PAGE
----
mind – and he’s the quintessential professional,” Sinclair said, dusting off his hands.


  “Have you heard him use expletives before?”


  Sinclair laughed, “He’s cussing?”


  “Lamely. He revels in his new freedoms . . . Has he ever quoted from the Bible or old television before?” Dane asked.


  “Huh? Something new there. What happened?”


  “It was all in riddles. We’ll sort it out and maybe we can discuss

it later . . . What’s on your mind, Mr. Sinclair?”


  “Yes, Joe, come over here, I want you to see something.” He walked to a side table and pulled a folded sheet off, from a damaged piece of android anatomy.


“What do you make of this?” he asked.


  “Android, right hip plate,” Dane said. “Looks like it took a clean, laser burn: hard to tell though.”


  “Tell what?” Sinclair asked, raising his bifocals back on his hair.


  “Early eSly had a communications port in this part of his

anatomy – right in that burned out area. Where’d you get this?”


  “Local landfill, Joe. They’ve been turning up,” Sinclair said, “Let's see, eSly . . . that stands for electric . . . ”


  “Electro-Silicon Logic Array,” Dane said . . . “Unusual find here, Mr. Sinclair. New developments like this are significant . . . any change in android anatomy or culture, no matter how small.

Please keep us informed.” Dane checked it over further, made a drawing and memo in his notebook, set the hip plate down, and Sinclair threw the sheet back over it.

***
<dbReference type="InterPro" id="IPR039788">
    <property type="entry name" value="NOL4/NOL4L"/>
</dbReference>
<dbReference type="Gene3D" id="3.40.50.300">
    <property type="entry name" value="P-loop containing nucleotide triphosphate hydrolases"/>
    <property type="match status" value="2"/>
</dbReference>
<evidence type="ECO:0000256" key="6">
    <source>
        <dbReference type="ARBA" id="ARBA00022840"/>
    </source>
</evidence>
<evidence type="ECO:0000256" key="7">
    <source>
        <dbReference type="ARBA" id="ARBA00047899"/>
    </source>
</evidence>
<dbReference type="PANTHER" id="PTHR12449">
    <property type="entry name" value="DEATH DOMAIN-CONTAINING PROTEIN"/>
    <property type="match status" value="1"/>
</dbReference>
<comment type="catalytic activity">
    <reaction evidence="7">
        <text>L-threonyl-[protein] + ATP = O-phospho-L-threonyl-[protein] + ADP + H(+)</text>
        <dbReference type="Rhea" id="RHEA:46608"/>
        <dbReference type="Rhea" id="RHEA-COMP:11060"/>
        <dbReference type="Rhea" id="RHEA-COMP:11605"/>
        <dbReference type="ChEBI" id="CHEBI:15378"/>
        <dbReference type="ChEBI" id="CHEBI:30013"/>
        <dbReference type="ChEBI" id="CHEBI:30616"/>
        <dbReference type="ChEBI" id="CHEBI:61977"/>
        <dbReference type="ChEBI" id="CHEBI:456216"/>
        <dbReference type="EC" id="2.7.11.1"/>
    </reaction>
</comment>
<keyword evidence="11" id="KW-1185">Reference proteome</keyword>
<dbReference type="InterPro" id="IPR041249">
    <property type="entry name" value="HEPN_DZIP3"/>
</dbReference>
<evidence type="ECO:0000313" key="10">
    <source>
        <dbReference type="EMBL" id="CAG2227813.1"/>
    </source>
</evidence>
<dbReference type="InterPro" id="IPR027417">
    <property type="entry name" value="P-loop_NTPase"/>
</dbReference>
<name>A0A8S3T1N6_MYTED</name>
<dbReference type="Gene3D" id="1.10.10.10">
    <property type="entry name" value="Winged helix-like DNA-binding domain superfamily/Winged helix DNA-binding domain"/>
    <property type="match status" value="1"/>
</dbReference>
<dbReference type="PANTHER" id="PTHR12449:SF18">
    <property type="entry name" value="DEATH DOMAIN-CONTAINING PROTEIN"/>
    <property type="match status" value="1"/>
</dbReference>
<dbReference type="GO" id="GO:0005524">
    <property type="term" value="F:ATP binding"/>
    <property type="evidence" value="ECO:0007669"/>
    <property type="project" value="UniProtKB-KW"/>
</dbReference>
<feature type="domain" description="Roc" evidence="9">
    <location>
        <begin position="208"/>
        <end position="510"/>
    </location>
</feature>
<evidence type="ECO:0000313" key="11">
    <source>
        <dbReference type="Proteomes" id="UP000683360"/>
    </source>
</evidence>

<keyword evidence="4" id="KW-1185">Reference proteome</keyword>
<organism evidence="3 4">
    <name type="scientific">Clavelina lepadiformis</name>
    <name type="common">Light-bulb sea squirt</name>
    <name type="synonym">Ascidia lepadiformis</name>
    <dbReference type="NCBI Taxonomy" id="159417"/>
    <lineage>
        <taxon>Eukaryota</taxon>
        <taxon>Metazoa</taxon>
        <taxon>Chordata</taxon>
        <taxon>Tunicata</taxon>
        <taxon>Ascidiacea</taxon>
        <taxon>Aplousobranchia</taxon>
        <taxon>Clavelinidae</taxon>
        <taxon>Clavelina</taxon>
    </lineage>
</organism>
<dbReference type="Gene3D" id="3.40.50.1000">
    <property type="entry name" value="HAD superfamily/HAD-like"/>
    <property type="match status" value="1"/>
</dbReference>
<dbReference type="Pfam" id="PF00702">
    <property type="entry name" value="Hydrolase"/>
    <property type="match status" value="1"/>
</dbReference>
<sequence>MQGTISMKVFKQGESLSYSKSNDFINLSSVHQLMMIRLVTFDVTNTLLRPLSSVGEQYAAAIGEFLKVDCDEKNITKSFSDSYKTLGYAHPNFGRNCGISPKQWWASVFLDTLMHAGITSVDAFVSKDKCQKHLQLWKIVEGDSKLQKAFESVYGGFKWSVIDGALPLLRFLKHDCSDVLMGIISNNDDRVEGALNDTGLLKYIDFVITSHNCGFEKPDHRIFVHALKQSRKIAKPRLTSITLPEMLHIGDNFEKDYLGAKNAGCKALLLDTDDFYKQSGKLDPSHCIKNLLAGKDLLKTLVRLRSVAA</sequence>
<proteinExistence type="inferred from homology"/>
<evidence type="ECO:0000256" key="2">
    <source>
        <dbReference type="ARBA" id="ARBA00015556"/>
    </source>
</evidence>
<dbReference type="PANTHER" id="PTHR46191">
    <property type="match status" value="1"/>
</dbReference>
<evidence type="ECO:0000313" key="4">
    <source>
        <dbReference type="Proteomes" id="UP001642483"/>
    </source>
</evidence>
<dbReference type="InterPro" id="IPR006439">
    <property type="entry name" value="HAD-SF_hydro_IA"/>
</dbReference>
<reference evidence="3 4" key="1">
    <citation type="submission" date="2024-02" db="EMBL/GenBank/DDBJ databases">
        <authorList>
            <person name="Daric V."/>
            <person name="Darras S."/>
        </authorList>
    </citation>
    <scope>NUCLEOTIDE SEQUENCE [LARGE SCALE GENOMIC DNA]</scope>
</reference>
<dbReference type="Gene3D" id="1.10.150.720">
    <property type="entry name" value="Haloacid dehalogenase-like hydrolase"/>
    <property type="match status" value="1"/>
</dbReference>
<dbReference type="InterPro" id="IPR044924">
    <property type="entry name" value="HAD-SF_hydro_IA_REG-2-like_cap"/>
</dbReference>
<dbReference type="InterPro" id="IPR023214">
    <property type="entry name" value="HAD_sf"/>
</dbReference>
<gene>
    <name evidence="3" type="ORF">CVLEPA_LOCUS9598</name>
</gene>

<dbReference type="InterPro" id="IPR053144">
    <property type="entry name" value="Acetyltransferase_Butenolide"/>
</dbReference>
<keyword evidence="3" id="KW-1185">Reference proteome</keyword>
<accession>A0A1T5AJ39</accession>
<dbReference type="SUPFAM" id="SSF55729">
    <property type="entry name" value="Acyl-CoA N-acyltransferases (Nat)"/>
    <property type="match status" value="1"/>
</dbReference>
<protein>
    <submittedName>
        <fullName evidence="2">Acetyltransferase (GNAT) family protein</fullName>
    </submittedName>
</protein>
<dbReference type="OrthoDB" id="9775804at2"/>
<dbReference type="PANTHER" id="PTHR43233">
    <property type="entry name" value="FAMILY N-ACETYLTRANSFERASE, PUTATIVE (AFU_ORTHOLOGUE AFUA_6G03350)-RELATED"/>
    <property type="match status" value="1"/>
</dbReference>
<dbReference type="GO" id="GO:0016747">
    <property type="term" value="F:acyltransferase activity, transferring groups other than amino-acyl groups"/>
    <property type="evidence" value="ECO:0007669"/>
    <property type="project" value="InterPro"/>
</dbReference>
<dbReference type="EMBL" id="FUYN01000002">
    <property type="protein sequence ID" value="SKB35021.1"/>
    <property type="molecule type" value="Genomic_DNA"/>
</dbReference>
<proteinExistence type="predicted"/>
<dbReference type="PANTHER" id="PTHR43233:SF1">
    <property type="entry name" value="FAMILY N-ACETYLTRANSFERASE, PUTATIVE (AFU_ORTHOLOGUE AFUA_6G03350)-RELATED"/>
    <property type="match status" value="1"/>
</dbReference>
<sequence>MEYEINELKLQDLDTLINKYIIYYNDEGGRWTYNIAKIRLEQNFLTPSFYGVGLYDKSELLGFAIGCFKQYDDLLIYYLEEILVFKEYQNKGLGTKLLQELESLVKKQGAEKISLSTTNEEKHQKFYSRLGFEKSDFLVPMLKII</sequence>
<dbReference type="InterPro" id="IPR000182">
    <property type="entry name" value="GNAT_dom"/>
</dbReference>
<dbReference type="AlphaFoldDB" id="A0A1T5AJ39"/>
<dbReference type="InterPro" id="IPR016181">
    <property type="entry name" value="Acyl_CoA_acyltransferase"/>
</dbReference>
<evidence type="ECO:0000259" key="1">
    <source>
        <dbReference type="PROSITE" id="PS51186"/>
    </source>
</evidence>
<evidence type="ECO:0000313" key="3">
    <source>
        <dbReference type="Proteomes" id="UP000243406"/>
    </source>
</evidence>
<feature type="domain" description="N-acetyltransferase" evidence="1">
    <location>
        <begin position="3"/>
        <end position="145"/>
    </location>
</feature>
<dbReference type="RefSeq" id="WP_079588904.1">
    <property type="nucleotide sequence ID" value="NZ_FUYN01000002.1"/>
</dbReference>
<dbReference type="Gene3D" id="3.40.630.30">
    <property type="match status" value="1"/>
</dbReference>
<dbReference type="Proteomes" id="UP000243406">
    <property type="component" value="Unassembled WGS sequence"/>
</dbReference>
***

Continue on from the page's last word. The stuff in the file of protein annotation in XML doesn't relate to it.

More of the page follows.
eSly was the first android release. His initial cost and time-lines soared beyond original budgets. But recently, the android population was paying big dividends, according to what the

experts were saying. The world economy was actually good, on balance, steering a safe course between fiscal contraction and

self-destruction. No more financial disasters, nor boom and bust from peak oil.


  A fair distribution of wealth existed worldwide, and responsibility for technology was shared, with no shortages of skilled professionals: all from eSly's influence. Androids were living and working across the broad, cross-section of society – from government and business, to laborers, expatriates, and

vagabonds. Some were in service jobs, health care, and media work. Others were homeless.


  The first eSly prototype lacked computing power and was weak and doddering, physically. He progressed to a more powerful and intelligent android: A breakthrough in hydrogen cell power,

coupled with wireless, power transmission, enabled working, electric currents that made for a ‘droid who was stronger than

most humans.


  Advances in computer power and programming allowed a more sophisticated result. eSly was a more intuitive ‘droid now and he was looking so human, many people had trouble seeing the difference.


  Every android, like a home computer, had a unique IP, Internet Protocol address, could be tracked, and was slated for eSly group supervision. SlyMap was under construction by the Supreme Council of Humans and Robots, to get every android tracked. It was vital the Council take on this needed function. All android physical changes and programming revisions, required Council evaluation and approval before release.